A common feature is that the experience of reaching the higher realms and higher state of being is no longer important. These scaled down versions of the cosmic journey seldom contain a comprehensive process of physiological and spiritual cultivation or a successive progress through the cosmic landmarks, as in the earlier «Yuanyou». Most of these poems are voiced as wishful thinking, expressed through verbs such as yuan 願 («to wish, long for»), yu 欲 («to desire»), si 思 («to think, brood, long for»), xiang 想 («to think, imagine»). At times a poem with the title «Youxian» might not even present scenes of immortal life or distant journeys but merely voices the poet’s futile longing to attain the perfected state (the 5th poem of the «Youxian» cycle by Guo Pu 郭璞 (276–324). Thus, in the course of the IIIrd and IVth centuries the theme of journey into immortality is transformed into a reflection of the meaning and the limitations of human life. Preoccupied with lyrical self-expression, the youxian verse of that period often comes close to the point of merging with the current of yonghuai, «voicing of one’s innermost thoughts». Indeed, over one quarter of Ruan Ji’s eighty-two «Poems Singing of my Heart» («Yonghuai shi» 詠懷詩) take immortals as their theme. Side by side with the increasing subjectivisation, a certain «naturalization» in the treatment of the «distant journey» theme can be observed during the 4th century. Instead of leading into distant otherworldly realms, the fantastic journey in search of immortality often unfolds on the scale of earthly mountains. This new turn in the youxian verse was connected both with the religious and with the literary developments of the period. The very ideal of immortality had undergone a significant change by that time. Authors such as Ge Hong 葛洪 (284–364) privileged the concept of the 396
terrestrial immortal (dixian地仙) who lingered in absolute freedom and everlasting life in this world amid the great mountains and rivers instead of rising at once to Heaven. Although in the divine hierarchy he belonged to an inferior grade, compared to the Heavenly immortals (tianxian 天仙), he enjoyed more freedom and bliss than his celestial counterparts, who were burdened by a number of tedious bureaucratic duties. About the same time there was formed the concept of the paradise «grotto-heavens» (dongtian 洞天) which were contained on earth within certain sacred mountains. The immortals roamed for pleasure in these subterranean paradises, but only a few initiated mortals could find their elusive passageways and penetrate them. Furthermore, during the third century youxian poetry had been developing parallel to the currents of xuanyan 玄言 verse, and poetry written in praise of living in reclusion (zhaoyin shi). Although it is possible to single out typical poems on reclusion and typical poems on journeys into immortality, no clear-cut boundary exists between them, and both were coloured by the ideas and language of the xuanyan poetry. It was the setting above all that determined the sub-genre under which a poem was classified in traditional nomenclature, as can be seen in the «Wenxuan» anthology. While the zhaoyin poetry describes the alluring wilderness of remote mountains, the youxian verse is generally set in higher otherworldly realms. Both youxian and zhaoyin, however, offered poetic stylizations of idealised worlds, and in the IVth century the rather artificial borderline between them is often blurred. In the poetry of the period the images of the transcendental immortals and of the Daoist hermit, sharing the same mountainous surroundings and the same attitude towards «mandated» service, often merge together. This «naturalization» of the originally fantastic theme is most pronounced in the «Youxian» cycle by Guo Pu. Although some of his poems describe paradise sceneries and distant journeys (VI, IX, X), many of the pieces take as their locus «mountains and forests» (shanlin 山林). In the opening poem of the «Youxian» cycle Guo Pu even questions the need to strive after distant paradises and give preference to eternal life in this earthly paradise instead of a celestial flight to the worlds beyond: 臨源挹清波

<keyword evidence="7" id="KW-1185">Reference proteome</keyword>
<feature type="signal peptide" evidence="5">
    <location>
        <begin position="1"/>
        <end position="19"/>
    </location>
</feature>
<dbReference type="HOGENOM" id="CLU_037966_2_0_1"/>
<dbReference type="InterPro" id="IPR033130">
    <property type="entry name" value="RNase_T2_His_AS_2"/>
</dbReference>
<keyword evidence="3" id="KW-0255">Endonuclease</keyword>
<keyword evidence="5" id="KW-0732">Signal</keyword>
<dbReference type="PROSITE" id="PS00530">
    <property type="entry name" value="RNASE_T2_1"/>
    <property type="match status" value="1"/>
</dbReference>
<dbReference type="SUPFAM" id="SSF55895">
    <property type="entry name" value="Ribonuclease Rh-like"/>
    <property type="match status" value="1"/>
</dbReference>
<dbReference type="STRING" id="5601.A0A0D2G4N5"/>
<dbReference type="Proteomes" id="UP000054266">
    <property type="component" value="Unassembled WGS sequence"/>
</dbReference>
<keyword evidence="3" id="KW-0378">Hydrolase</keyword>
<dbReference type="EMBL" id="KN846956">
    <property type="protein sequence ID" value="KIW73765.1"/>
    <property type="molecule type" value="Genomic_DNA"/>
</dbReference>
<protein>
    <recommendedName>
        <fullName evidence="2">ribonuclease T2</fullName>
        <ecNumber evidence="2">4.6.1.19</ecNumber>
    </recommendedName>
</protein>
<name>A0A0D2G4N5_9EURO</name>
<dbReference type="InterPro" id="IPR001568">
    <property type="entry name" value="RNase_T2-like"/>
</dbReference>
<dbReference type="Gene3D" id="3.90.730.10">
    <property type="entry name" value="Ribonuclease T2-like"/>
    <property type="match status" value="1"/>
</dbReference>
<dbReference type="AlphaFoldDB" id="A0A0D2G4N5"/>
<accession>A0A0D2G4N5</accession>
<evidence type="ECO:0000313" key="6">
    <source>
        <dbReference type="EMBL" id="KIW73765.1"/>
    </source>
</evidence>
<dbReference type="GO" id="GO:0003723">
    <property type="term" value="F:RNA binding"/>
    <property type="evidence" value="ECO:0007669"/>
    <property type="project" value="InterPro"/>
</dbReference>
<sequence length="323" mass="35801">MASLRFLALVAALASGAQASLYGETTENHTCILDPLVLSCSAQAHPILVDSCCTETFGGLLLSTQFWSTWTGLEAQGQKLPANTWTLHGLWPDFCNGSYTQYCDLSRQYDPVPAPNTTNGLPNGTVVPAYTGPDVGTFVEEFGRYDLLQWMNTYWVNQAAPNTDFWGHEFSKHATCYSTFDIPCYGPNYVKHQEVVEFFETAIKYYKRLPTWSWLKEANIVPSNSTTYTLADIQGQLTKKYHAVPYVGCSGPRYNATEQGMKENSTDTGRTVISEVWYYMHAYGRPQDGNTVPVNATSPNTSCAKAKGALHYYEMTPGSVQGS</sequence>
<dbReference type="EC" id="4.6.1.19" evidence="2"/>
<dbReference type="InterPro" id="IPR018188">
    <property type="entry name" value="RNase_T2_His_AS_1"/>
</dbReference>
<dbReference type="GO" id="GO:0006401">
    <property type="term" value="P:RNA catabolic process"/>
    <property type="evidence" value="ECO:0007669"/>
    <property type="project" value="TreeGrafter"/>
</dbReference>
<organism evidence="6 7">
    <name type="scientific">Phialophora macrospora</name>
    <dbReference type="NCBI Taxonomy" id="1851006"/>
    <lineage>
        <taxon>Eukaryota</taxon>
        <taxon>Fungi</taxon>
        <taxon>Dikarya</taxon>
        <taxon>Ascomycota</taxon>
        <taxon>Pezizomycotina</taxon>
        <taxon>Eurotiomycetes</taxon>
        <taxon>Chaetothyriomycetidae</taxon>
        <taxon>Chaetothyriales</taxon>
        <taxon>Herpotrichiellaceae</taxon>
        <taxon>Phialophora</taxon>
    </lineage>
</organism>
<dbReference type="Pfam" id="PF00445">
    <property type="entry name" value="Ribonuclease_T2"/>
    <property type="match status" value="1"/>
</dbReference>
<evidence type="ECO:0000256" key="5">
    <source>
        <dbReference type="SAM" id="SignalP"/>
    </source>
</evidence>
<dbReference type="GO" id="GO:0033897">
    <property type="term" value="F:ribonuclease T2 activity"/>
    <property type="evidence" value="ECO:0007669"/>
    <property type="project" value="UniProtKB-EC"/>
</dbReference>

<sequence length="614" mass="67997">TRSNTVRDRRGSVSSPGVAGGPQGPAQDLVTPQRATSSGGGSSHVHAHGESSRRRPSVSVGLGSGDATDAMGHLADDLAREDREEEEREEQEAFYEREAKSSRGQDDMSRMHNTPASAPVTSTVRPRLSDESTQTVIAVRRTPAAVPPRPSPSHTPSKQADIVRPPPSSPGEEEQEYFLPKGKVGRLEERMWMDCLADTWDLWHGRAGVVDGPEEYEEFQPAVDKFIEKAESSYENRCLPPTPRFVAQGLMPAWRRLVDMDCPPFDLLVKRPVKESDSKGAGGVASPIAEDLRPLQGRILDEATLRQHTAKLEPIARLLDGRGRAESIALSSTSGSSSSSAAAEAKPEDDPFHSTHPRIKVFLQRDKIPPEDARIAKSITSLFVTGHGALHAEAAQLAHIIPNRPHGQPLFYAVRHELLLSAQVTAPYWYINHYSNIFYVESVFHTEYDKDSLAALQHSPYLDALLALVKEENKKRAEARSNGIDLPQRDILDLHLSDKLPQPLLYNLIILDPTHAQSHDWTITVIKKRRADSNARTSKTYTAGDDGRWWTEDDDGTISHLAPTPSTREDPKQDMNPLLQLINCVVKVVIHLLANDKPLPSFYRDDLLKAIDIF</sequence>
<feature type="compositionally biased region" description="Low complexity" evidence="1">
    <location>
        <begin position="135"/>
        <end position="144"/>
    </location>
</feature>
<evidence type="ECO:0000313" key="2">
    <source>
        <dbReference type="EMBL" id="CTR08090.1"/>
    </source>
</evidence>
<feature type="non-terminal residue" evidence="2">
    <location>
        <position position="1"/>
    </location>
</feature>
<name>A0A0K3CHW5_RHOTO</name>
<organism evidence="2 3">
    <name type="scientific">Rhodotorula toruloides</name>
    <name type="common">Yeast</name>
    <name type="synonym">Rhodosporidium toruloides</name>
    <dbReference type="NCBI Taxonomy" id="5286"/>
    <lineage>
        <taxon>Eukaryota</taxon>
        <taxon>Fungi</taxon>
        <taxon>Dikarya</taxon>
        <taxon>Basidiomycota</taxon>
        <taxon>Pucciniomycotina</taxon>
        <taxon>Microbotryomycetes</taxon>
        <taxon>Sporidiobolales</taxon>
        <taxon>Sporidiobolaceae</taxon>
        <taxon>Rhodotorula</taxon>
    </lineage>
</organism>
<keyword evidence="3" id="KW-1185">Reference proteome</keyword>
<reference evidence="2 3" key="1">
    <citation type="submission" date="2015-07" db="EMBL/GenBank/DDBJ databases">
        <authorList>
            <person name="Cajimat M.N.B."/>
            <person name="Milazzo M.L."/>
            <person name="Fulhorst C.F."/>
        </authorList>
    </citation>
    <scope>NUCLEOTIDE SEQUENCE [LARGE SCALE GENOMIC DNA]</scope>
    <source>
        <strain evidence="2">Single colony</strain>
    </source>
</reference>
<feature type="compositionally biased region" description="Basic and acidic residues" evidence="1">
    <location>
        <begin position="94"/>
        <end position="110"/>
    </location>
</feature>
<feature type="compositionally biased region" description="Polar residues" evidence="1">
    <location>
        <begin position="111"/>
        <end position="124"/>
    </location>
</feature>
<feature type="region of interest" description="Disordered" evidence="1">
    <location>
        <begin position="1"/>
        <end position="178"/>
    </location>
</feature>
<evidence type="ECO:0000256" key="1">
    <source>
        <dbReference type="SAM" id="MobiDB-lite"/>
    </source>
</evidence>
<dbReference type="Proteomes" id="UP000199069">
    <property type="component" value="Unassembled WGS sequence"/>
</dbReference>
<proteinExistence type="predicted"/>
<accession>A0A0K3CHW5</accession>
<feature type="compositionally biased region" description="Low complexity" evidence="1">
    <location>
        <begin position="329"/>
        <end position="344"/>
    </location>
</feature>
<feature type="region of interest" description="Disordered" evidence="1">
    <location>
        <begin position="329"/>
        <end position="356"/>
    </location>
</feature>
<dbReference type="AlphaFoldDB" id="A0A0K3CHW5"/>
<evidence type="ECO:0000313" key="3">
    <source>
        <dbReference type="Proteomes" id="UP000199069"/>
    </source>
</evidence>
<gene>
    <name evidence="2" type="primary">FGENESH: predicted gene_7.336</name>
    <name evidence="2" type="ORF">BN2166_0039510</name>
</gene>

By a spring scooping up clear waters,
On a ridge gathering cinnabar buds.
The Magic Gorge is fitting for withdraw,
What need to climb the Cloud-ladder?1 (Lu Qinli: 865)